Hugh McQuaid File Photo
Gov. Dannel P. Malloy threw his support Monday behind a proposal to join other states in casting Connecticut’s Electoral College votes in favor of the presidential candidate who receives the most votes nationally.

The National Popular Vote Compact has become a perennial issue in the Connecticut legislature but has yet to be passed into law. Under the bill, the state would join nine others and the District of Columbia in an agreement that would become effective only if enough states joined so that 270 electoral votes, or enough votes to win the election, went to the winner of the popular vote.

Malloy announced his support for the concept in a press release Monday as the legislature’s Government Administration and Elections Committee was hearing public testimony on this year’s National Popular Vote bill.

“I fully support a national popular vote for president. All Americans deserve to have their votes counted equally for the highest office in the country,” Malloy said. “… The candidate who wins the most votes should be President. An equal vote for every American citizen, regardless of in which state they happen to live, is the fairest and most democratic way to go.”

In addition to Malloy and Lt. Gov. Nancy Wyman, Senate President Donald Williams released a statement Monday supporting the bill.

“We should choose our president in the way we chose every other elected officeholder – by the popular vote,” he said. “The person that receives the most votes should be elected.  Determining our national elections with the popular vote can ensure that the candidates for president are talking to all Americans rather than just the people in a small number of battleground states.”

The legislation has passed out of the Government Administration and Election Committee and in 2009 passed the House of Representatives, but was never raised by the Senate that year. At the time, Rep. Brendan Sharkey, who is now the House Speaker, voted for the proposal. More recently, Sharkey has been undecided on the bill but said last year he would allow it to be raised in the House if his caucus supports it.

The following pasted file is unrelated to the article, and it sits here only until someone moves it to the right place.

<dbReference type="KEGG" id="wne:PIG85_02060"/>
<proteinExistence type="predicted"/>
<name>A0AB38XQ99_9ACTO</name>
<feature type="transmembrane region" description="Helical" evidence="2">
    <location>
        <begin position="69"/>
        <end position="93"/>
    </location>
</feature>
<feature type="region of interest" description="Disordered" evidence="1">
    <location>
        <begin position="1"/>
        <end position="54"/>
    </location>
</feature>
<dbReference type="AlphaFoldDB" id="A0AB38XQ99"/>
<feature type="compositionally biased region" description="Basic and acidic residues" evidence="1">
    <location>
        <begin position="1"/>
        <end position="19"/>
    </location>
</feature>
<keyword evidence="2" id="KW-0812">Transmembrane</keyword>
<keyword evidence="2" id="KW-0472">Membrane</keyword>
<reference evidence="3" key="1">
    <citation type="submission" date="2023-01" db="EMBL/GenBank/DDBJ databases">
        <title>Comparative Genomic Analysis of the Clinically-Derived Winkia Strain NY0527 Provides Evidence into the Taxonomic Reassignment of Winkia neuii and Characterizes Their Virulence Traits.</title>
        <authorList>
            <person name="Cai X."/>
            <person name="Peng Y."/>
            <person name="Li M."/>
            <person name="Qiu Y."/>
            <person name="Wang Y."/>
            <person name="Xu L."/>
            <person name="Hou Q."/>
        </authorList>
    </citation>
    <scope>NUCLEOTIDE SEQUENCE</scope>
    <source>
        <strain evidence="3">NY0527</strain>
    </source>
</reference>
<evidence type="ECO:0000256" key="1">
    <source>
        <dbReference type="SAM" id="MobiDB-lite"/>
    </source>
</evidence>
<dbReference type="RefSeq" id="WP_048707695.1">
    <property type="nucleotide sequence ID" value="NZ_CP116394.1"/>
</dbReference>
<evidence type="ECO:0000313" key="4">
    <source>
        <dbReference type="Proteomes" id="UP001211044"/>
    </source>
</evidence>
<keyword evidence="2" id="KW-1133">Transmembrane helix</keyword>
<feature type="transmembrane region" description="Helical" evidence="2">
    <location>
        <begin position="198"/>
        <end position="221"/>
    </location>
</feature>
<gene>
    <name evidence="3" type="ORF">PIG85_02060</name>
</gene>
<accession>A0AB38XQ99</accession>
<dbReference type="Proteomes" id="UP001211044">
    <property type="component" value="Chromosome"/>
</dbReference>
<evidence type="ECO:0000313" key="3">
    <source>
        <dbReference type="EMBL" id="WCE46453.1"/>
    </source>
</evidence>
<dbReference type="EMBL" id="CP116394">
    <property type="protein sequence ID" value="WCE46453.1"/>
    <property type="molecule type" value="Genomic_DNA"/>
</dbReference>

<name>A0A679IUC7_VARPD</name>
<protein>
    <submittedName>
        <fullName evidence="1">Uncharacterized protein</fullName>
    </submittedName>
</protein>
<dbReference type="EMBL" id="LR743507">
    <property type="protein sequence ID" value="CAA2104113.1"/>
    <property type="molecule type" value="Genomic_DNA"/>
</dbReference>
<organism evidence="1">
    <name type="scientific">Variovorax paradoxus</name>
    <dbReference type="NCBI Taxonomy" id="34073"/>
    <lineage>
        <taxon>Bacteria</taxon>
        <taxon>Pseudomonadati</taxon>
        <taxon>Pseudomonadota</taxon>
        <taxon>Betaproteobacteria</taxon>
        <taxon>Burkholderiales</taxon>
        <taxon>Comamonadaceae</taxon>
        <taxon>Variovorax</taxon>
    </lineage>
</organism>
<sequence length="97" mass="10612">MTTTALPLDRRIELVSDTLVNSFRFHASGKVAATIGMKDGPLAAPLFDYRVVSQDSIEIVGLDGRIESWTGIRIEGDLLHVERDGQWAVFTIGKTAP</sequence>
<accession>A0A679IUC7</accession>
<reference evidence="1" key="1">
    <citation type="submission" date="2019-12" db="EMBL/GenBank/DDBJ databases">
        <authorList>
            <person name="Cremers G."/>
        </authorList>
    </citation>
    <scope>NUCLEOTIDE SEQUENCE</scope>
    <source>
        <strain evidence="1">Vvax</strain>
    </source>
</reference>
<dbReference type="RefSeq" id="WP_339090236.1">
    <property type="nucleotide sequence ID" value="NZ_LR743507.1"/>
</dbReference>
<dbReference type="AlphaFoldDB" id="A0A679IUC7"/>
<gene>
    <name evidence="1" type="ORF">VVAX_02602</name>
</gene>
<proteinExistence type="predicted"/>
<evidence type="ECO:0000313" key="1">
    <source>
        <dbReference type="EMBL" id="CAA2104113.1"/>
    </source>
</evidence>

Proponents contend the compact will motivate presidential candidates to pay political attention to a greater number of states. Rep. Ed Jutila, the Government Administration and Election Committee’s co-chairman, said both President Barack Obama and Mitt Romney, his Republican opponent during the 2012 presidential election, visited between eight and 10 states and ignored the rest.

However, opponents say small states like Connecticut benefit under the current Electoral College system. Rep. David Labriola, R-Oxford, said the idea of electing the person who gets the most votes has a “kindergarten appeal,” but it ignores that the country has a republic style of government rather than a straight democracy.

“We’re a republic. We’re a nation of states, and particularly for a small state like Connecticut, shouldn’t we be that much more opposed to this idea?” he said.

Tara Ross, a Texas lawyer and the author of a book supporting the existing Electoral College system, agreed. She said without the current system, candidates would spend all their time appealing to big cities and population centers.

“I think the Electoral College… it sets up a certain set of incentives that force presidential candidates or political parties to reach out to a variety of people,” she said. “Versus just go to Los Angeles, San Francisco, Houston and hang out there and gather up as many votes as you can.”

The issue has received attention in recent years after the 2000 presidential election, which saw the Bush-Cheney campaign win the White House with a 271-266 electoral vote advantage despite polling 540,520 fewer popular votes than Gore-Lieberman.

In written testimony, Alison Rivard, a vice president of the League of Women Voters of Connecticut, said results like the 2000 election cause voters to question the legitimacy of our elections system.

“With a shift to the NPV Compact, voters across the country, including Connecticut, would have a greater sense that their votes do indeed count in a meaningful way and would have an incentive to pay attention, vote and participate in the electoral process,” she wrote. “The league believes that it is more important than ever that we preserve the democratic ideal of making each vote count.”

In past years the bill has been raised and has passed out of the General Administration and Elections Committee. The last time it was raised by the House was in 2009.